Categorical imperative and the principle of humanity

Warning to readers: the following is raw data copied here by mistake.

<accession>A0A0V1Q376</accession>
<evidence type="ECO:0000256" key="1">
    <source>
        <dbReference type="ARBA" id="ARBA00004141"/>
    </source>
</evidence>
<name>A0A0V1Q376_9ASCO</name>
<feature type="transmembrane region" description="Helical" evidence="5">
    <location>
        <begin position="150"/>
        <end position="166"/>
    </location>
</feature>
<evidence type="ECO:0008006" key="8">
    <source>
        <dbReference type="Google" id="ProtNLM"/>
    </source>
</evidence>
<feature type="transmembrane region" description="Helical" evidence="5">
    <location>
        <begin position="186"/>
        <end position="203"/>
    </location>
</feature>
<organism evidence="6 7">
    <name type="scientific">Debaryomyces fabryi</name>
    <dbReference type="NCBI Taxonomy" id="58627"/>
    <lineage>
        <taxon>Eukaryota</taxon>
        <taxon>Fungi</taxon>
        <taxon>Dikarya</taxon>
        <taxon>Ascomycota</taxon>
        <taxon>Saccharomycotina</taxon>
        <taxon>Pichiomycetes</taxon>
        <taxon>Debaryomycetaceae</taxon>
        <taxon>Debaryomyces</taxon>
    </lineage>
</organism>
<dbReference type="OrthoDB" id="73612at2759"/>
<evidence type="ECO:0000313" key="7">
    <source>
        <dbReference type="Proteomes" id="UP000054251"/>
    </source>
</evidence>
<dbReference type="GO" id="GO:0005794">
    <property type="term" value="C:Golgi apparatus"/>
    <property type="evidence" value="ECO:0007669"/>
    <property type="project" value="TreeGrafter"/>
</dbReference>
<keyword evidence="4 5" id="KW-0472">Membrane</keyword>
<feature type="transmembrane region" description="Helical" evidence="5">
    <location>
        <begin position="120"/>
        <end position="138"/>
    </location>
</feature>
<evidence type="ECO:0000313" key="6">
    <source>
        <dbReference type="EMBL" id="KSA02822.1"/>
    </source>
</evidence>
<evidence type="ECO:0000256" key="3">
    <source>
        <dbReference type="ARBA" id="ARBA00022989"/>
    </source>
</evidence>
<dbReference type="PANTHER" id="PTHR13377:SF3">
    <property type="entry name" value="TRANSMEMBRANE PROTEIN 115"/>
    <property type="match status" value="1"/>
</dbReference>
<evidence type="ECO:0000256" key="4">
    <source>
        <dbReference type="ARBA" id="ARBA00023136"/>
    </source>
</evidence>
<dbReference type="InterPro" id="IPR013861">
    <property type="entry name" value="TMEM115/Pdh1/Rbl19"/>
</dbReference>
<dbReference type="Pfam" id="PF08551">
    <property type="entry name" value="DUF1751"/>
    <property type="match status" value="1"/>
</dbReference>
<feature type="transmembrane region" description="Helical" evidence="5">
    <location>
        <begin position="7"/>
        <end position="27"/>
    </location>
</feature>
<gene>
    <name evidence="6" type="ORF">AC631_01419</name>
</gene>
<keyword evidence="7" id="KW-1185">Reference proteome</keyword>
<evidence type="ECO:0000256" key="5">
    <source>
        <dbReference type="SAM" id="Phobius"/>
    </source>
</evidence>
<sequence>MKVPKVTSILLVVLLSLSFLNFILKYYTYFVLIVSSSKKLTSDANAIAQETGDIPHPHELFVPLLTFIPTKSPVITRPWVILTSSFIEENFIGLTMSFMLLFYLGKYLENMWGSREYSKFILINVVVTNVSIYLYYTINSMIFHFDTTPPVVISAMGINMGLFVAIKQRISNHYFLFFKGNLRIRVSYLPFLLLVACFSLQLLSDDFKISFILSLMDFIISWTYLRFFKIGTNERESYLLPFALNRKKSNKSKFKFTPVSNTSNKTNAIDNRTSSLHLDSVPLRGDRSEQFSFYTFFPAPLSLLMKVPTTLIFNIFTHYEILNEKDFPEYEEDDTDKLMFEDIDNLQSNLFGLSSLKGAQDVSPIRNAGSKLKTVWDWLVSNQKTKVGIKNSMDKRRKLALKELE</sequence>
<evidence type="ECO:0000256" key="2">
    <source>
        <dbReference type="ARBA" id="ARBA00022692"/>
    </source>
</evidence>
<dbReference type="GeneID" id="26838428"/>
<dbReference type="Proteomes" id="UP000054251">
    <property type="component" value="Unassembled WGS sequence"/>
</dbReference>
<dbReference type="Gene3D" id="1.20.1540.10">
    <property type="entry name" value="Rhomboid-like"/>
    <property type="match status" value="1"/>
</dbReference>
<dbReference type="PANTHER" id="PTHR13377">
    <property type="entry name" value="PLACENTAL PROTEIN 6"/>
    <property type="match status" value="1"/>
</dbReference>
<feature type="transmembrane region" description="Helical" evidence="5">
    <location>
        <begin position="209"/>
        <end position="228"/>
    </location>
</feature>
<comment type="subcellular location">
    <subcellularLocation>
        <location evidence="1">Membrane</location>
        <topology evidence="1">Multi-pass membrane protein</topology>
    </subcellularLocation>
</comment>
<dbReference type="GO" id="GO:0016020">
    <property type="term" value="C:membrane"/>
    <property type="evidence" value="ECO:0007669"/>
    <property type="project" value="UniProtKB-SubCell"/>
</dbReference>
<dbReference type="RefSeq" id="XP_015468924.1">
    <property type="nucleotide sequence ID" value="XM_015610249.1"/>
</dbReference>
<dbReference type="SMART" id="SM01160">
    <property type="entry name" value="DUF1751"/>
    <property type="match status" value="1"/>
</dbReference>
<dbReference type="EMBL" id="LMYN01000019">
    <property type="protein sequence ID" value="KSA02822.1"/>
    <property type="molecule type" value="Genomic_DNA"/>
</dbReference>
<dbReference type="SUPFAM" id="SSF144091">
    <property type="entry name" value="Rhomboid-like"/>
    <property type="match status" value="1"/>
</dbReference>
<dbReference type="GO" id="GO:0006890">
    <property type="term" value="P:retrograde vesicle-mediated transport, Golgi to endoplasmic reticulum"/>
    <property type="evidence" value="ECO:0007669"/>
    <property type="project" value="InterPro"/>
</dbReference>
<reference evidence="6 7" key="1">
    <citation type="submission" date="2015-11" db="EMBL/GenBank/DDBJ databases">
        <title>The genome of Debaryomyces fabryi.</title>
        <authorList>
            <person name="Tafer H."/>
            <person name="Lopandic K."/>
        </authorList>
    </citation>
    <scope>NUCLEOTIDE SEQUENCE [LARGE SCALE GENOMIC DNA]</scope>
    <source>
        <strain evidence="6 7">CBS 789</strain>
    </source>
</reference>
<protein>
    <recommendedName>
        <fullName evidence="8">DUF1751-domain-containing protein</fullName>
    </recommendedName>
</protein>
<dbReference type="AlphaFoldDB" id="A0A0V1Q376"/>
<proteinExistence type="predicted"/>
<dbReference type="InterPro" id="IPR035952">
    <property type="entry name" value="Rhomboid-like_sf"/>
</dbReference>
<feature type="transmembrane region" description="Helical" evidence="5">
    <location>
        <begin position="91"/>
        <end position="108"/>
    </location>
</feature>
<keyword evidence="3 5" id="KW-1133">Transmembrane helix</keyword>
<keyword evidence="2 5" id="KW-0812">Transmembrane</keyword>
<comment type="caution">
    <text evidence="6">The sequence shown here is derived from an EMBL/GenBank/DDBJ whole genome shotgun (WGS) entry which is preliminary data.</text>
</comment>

Students will spend a day making ethical decisions as if they were Kantians. This means employing both the categorical imperative and the principle of humanity. Students can either employ both for one action or employ one for one action and another for a different action. When employing the categorical imperative, students must be sure to consider both whether doing the action or not doing the action passes the categorical imperative. For example, if I am tasked with torturing a baby to stop nuclear war, I must consider both whether torturing the baby passes the categorical imperative and whether the opposite does as well. Students must also be sure their action is consistent with Kant’s notion of the good will. Do not make up a story but use real events from your day and do not use past events. Do not use trivial actions like opening the door for someone or killing a bug in a room. This assignment is about how you are following Kantianism and should describe your decisions and actions as a Kantian, not someone else’s. Use of false events, past events or events that are not yours will result in an automatic zero

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